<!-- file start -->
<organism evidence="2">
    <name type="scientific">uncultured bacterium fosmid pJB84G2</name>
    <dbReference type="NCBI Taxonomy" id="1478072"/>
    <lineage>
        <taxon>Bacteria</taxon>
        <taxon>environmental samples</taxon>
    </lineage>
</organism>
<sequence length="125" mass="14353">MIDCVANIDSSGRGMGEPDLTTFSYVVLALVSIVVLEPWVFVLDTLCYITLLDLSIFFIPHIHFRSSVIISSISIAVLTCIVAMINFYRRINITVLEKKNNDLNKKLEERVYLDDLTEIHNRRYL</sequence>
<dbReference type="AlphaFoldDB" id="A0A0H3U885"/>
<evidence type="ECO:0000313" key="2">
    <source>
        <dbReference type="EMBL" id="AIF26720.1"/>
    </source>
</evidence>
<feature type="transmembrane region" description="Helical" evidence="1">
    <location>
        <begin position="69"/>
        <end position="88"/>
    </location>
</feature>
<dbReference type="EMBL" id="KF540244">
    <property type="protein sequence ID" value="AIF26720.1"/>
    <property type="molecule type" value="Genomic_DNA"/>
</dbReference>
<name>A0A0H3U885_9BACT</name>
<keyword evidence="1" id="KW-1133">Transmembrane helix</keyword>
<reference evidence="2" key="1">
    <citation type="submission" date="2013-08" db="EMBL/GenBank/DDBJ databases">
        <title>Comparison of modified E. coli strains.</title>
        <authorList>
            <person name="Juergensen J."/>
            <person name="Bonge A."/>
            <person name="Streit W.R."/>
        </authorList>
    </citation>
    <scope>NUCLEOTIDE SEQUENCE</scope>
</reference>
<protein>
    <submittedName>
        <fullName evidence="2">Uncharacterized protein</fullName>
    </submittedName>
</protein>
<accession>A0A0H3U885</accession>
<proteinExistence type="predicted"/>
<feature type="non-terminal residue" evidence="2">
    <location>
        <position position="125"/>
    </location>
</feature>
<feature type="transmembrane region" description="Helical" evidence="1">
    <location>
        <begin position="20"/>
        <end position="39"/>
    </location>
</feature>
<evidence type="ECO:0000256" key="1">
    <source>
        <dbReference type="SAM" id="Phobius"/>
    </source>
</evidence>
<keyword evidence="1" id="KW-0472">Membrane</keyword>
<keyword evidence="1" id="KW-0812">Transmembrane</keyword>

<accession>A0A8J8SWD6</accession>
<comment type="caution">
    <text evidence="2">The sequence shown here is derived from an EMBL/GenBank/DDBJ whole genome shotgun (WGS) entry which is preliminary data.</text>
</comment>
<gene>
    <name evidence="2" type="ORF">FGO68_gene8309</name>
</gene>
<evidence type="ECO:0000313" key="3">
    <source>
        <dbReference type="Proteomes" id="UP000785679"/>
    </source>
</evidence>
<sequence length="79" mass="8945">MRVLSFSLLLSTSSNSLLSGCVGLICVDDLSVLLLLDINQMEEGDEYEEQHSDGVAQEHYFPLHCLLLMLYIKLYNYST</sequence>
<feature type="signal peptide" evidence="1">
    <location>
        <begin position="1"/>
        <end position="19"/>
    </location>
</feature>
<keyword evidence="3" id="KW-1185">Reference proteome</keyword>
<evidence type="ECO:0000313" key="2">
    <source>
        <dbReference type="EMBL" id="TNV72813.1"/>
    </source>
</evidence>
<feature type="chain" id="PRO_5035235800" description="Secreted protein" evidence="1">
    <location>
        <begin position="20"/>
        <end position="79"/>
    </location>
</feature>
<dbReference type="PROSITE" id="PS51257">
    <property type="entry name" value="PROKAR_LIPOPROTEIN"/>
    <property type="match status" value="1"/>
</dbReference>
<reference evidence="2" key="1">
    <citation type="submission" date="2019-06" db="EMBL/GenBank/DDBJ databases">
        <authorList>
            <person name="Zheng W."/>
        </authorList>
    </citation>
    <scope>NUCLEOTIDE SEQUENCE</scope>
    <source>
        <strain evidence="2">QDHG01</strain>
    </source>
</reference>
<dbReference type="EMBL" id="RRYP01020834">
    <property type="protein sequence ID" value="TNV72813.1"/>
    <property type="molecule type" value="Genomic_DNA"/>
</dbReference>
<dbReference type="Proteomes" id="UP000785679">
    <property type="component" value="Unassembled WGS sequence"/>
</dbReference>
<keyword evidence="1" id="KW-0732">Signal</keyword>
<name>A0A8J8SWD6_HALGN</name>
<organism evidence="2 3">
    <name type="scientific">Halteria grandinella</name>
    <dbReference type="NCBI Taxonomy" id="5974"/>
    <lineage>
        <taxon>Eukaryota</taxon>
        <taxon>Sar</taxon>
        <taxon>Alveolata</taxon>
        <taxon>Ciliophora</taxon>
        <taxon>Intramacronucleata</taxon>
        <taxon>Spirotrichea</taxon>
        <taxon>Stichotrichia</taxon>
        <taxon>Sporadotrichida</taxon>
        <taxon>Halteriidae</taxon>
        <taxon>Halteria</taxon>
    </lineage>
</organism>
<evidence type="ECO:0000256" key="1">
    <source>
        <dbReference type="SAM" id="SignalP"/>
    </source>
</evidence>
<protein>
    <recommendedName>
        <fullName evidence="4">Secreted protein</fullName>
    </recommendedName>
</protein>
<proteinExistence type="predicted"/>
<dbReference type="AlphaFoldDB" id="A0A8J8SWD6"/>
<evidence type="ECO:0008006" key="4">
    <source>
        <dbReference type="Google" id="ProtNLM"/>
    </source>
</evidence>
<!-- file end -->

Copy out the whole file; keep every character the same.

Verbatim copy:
<organism evidence="2">
    <name type="scientific">uncultured bacterium fosmid pJB84G2</name>
    <dbReference type="NCBI Taxonomy" id="1478072"/>
    <lineage>
        <taxon>Bacteria</taxon>
        <taxon>environmental samples</taxon>
    </lineage>
</organism>
<sequence length="125" mass="14353">MIDCVANIDSSGRGMGEPDLTTFSYVVLALVSIVVLEPWVFVLDTLCYITLLDLSIFFIPHIHFRSSVIISSISIAVLTCIVAMINFYRRINITVLEKKNNDLNKKLEERVYLDDLTEIHNRRYL</sequence>
<dbReference type="AlphaFoldDB" id="A0A0H3U885"/>
<evidence type="ECO:0000313" key="2">
    <source>
        <dbReference type="EMBL" id="AIF26720.1"/>
    </source>
</evidence>
<feature type="transmembrane region" description="Helical" evidence="1">
    <location>
        <begin position="69"/>
        <end position="88"/>
    </location>
</feature>
<dbReference type="EMBL" id="KF540244">
    <property type="protein sequence ID" value="AIF26720.1"/>
    <property type="molecule type" value="Genomic_DNA"/>
</dbReference>
<name>A0A0H3U885_9BACT</name>
<keyword evidence="1" id="KW-1133">Transmembrane helix</keyword>
<reference evidence="2" key="1">
    <citation type="submission" date="2013-08" db="EMBL/GenBank/DDBJ databases">
        <title>Comparison of modified E. coli strains.</title>
        <authorList>
            <person name="Juergensen J."/>
            <person name="Bonge A."/>
            <person name="Streit W.R."/>
        </authorList>
    </citation>
    <scope>NUCLEOTIDE SEQUENCE</scope>
</reference>
<protein>
    <submittedName>
        <fullName evidence="2">Uncharacterized protein</fullName>
    </submittedName>
</protein>
<accession>A0A0H3U885</accession>
<proteinExistence type="predicted"/>
<feature type="non-terminal residue" evidence="2">
    <location>
        <position position="125"/>
    </location>
</feature>
<feature type="transmembrane region" description="Helical" evidence="1">
    <location>
        <begin position="20"/>
        <end position="39"/>
    </location>
</feature>
<evidence type="ECO:0000256" key="1">
    <source>
        <dbReference type="SAM" id="Phobius"/>
    </source>
</evidence>
<keyword evidence="1" id="KW-0472">Membrane</keyword>
<keyword evidence="1" id="KW-0812">Transmembrane</keyword>

<accession>A0A8J8SWD6</accession>
<comment type="caution">
    <text evidence="2">The sequence shown here is derived from an EMBL/GenBank/DDBJ whole genome shotgun (WGS) entry which is preliminary data.</text>
</comment>
<gene>
    <name evidence="2" type="ORF">FGO68_gene8309</name>
</gene>
<evidence type="ECO:0000313" key="3">
    <source>
        <dbReference type="Proteomes" id="UP000785679"/>
    </source>
</evidence>
<sequence length="79" mass="8945">MRVLSFSLLLSTSSNSLLSGCVGLICVDDLSVLLLLDINQMEEGDEYEEQHSDGVAQEHYFPLHCLLLMLYIKLYNYST</sequence>
<feature type="signal peptide" evidence="1">
    <location>
        <begin position="1"/>
        <end position="19"/>
    </location>
</feature>
<keyword evidence="3" id="KW-1185">Reference proteome</keyword>
<evidence type="ECO:0000313" key="2">
    <source>
        <dbReference type="EMBL" id="TNV72813.1"/>
    </source>
</evidence>
<feature type="chain" id="PRO_5035235800" description="Secreted protein" evidence="1">
    <location>
        <begin position="20"/>
        <end position="79"/>
    </location>
</feature>
<dbReference type="PROSITE" id="PS51257">
    <property type="entry name" value="PROKAR_LIPOPROTEIN"/>
    <property type="match status" value="1"/>
</dbReference>
<reference evidence="2" key="1">
    <citation type="submission" date="2019-06" db="EMBL/GenBank/DDBJ databases">
        <authorList>
            <person name="Zheng W."/>
        </authorList>
    </citation>
    <scope>NUCLEOTIDE SEQUENCE</scope>
    <source>
        <strain evidence="2">QDHG01</strain>
    </source>
</reference>
<dbReference type="EMBL" id="RRYP01020834">
    <property type="protein sequence ID" value="TNV72813.1"/>
    <property type="molecule type" value="Genomic_DNA"/>
</dbReference>
<dbReference type="Proteomes" id="UP000785679">
    <property type="component" value="Unassembled WGS sequence"/>
</dbReference>
<keyword evidence="1" id="KW-0732">Signal</keyword>
<name>A0A8J8SWD6_HALGN</name>
<organism evidence="2 3">
    <name type="scientific">Halteria grandinella</name>
    <dbReference type="NCBI Taxonomy" id="5974"/>
    <lineage>
        <taxon>Eukaryota</taxon>
        <taxon>Sar</taxon>
        <taxon>Alveolata</taxon>
        <taxon>Ciliophora</taxon>
        <taxon>Intramacronucleata</taxon>
        <taxon>Spirotrichea</taxon>
        <taxon>Stichotrichia</taxon>
        <taxon>Sporadotrichida</taxon>
        <taxon>Halteriidae</taxon>
        <taxon>Halteria</taxon>
    </lineage>
</organism>
<evidence type="ECO:0000256" key="1">
    <source>
        <dbReference type="SAM" id="SignalP"/>
    </source>
</evidence>
<protein>
    <recommendedName>
        <fullName evidence="4">Secreted protein</fullName>
    </recommendedName>
</protein>
<proteinExistence type="predicted"/>
<dbReference type="AlphaFoldDB" id="A0A8J8SWD6"/>
<evidence type="ECO:0008006" key="4">
    <source>
        <dbReference type="Google" id="ProtNLM"/>
    </source>
</evidence>